Young people whose life circumstances contribute to high-risk behavior have been especially hard hit by HIV and AIDS. Just two groups -- young gay and bisexual men and young black and Latina women infected through heterosexual sex -- are thought to account for at least 75 percent of HIV-infected youth. Also at high risk for infection are youth of color, those exploring same-sex relationships who do not identify as gay or bisexual, drug and alcohol users, young people who have been sexually abused or exploited, out-of-school youth, those who are homeless, migrant youth, juvenile offenders, and other young people living on the margins of society. There is considerable overlap among these groups of young people, confounding risk factors and making it difficult for many who do become infected to identify just how and when.

Among adolescents, race is even more a factor in the epidemic than it is among adults (Collins, 1997). African American and Latino youth -- gay and straight, male and female -- are affected by HIV and AIDS far out of proportion to their numbers in the population (see Figure 1 & 2). Although African Americans make up only 15 percent of U.S. teenagers, they account for 60 percent of new AIDS cases reported in 1999 in that age group (13-19 years), up from 57 percent reported in 1998 (CDC, 2000b; Kaiser Family Foundation [KFF], 2000). Latinos, who constitute 13 percent of the adolescent population, represent 24 percent of new AIDS cases among teens in 1999 (CDC, 2000b). Together, black and Latino youth represent 84 percent of newly reported cases of HIV infection (Schemo, 2000).

For most of the epidemic, males have greatly outnumbered females among people living with HIV and AIDS. In 1999, for the first time, more females than males were diagnosed with HIV among 13 to 19 year olds -- over six out of every 10 new HIV infections reported in this age group (CDC, 2000b). In that same year, girls account for 58 percent of new AIDS cases reported among adolescents (KFF, 2000b).


Young Gay and Bisexual Men

Half of young men ages 13 to 24 reported to be living with HIV through June 2000 were exposed to the virus through sex with other men, and half of AIDS cases reported in 1999 in that age group were also among men who have sex with men (CDC, 2000a, 2000c). As with all other ages and exposure categories, young African Americans and Latinos are over-represented among men who become HIV infected through sex with men when compared to their numbers in the general population. In a recently released six-city CDC study, young urban gay and bisexual men had an alarming 12.3 percent rate of HIV infection, compared to a 7 percent overall rate in a similar study from 1994-1998 (Valleroy, et al., 2001). Most alarming, though, was the finding that 30 percent of young gay and bisexual black men, ages 23-29, are HIV infected.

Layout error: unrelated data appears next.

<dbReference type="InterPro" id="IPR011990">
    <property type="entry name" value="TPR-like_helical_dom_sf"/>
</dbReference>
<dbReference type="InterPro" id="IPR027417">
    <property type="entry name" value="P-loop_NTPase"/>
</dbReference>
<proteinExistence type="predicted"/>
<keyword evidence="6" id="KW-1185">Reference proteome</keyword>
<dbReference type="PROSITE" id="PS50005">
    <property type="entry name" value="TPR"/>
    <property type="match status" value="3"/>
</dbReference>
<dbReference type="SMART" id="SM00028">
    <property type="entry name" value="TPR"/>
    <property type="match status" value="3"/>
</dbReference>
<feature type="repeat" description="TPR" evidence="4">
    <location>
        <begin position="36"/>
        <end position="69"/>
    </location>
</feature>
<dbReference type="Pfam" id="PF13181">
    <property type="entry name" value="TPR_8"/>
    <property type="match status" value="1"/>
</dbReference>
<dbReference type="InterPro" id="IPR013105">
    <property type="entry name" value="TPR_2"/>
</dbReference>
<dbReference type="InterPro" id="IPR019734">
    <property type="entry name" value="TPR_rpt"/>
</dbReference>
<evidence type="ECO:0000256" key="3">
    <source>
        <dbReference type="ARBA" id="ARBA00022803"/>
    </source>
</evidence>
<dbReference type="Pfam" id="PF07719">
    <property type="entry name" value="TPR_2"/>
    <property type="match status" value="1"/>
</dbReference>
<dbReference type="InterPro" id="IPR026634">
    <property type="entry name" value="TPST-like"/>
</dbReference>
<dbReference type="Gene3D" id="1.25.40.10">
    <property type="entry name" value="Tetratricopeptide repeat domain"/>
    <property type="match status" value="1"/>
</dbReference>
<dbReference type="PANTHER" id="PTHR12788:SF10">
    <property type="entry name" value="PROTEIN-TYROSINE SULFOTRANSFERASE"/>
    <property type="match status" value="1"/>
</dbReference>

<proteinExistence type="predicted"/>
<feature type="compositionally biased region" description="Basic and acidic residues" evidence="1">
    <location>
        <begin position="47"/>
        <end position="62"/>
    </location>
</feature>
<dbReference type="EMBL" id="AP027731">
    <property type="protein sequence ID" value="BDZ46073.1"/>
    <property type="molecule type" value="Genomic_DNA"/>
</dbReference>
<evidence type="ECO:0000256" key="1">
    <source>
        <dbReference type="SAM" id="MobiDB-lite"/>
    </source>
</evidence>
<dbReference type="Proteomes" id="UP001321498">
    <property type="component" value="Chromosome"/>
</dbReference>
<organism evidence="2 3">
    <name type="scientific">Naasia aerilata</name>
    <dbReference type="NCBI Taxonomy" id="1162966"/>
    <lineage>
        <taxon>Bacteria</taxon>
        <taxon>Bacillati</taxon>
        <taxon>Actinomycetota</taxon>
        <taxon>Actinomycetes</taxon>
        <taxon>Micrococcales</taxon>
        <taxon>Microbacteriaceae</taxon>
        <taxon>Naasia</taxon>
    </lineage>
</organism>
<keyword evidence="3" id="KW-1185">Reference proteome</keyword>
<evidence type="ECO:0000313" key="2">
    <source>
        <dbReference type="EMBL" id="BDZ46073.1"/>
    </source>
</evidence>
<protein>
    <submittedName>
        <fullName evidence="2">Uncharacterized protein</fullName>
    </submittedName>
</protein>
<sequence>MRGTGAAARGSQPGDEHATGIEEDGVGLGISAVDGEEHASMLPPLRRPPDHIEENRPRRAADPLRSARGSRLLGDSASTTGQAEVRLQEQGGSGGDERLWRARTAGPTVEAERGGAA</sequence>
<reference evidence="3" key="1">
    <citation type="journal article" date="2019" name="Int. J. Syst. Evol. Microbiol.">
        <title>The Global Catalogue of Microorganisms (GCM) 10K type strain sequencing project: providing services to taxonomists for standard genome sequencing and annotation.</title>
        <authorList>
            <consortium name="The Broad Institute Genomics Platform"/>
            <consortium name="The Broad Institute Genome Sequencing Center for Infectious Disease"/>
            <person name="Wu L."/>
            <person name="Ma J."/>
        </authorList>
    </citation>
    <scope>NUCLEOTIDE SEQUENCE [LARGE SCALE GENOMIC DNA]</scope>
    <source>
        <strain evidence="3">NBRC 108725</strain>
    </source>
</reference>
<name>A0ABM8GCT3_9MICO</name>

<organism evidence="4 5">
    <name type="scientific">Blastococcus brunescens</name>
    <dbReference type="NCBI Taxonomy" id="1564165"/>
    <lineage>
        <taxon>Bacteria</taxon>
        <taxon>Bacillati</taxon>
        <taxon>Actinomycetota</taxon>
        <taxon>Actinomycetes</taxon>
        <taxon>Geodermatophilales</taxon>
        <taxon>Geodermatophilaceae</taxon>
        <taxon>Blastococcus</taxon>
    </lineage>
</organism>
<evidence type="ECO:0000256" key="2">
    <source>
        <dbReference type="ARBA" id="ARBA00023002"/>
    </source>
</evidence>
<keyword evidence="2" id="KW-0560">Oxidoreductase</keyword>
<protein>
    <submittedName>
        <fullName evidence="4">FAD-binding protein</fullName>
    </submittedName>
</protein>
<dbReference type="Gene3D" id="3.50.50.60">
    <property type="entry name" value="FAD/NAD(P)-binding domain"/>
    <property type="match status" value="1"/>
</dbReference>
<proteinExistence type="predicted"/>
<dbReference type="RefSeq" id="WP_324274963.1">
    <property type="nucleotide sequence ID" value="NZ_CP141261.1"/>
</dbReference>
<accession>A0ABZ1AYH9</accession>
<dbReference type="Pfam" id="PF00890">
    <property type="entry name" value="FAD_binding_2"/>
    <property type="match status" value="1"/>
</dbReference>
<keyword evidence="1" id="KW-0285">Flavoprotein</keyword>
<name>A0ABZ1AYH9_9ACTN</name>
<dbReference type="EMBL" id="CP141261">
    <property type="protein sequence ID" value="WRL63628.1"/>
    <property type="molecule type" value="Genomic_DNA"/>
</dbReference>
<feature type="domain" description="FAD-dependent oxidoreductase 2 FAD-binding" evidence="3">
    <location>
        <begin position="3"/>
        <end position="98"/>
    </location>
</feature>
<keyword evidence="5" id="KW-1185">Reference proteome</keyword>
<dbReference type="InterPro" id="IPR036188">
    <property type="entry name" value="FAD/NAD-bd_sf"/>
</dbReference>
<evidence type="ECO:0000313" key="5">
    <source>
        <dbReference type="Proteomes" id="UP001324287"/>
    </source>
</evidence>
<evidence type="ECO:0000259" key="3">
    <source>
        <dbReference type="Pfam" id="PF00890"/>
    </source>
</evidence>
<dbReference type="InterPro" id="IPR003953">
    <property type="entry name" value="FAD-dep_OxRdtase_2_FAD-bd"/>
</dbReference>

Unsafe sex is clearly a problem among some groups of young gay and bisexual men. In the 1994-98 CDC study of 3,500 men ages 15 to 22 who have sex with men, 41 percent reported having engaged in unprotected anal sex, an extremely high-risk activity, in the previous six months. Bisexual men also are a bridge for HIV transmission to women. One in six of those young men had recently had sex with women, and nearly one-fourth had recently had unprotected sex with both men and women. Because sexual identity and sexual behavior do not always match, HIV prevention programs and strategies must be developed for young men who have sex with men but do not think of themselves as gay or bisexual. Such men are not likely to be reached by prevention messages aimed at men who identify as part of the gay community.

Young Women of Color

Young disadvantaged women, particularly African American women, are becoming HIV infected at higher rates -- and at younger ages -- than their male peers (CDC, 1998). This was demonstrated conclusively through HIV test results from over 350,000 16 to 21 year olds entering the Job Corps, a federally funded training program for disadvantaged out-of-school youth. Among the young women, rates of HIV infection were seven times higher for African Americans than for their white counterparts. For the population as a whole, black and Hispanic adolescents and women ages 13 to 24 account for more than three-fourths of all AIDS cases reported among females in that age group (CDC, 2000b).

Homeless and Runaway Youth

Homeless and runaway youth also are among those at highest risk for HIV and AIDS. No one knows how many young people are living in these circumstances. Estimates vary widely, ranging from 730,000 to 1.3 million (ONAP, 2000). In order to survive on the streets, many of these young people exchange sex for money, food, or shelter; many also use injection and other drugs. The rate of HIV infection in homeless and runaway youth is also unknown, with one four-city study finding a median HIV infection rate of 2.3 percent among homeless youth, and some shelters reporting rates as high as 10 percent (ONAP, 2000).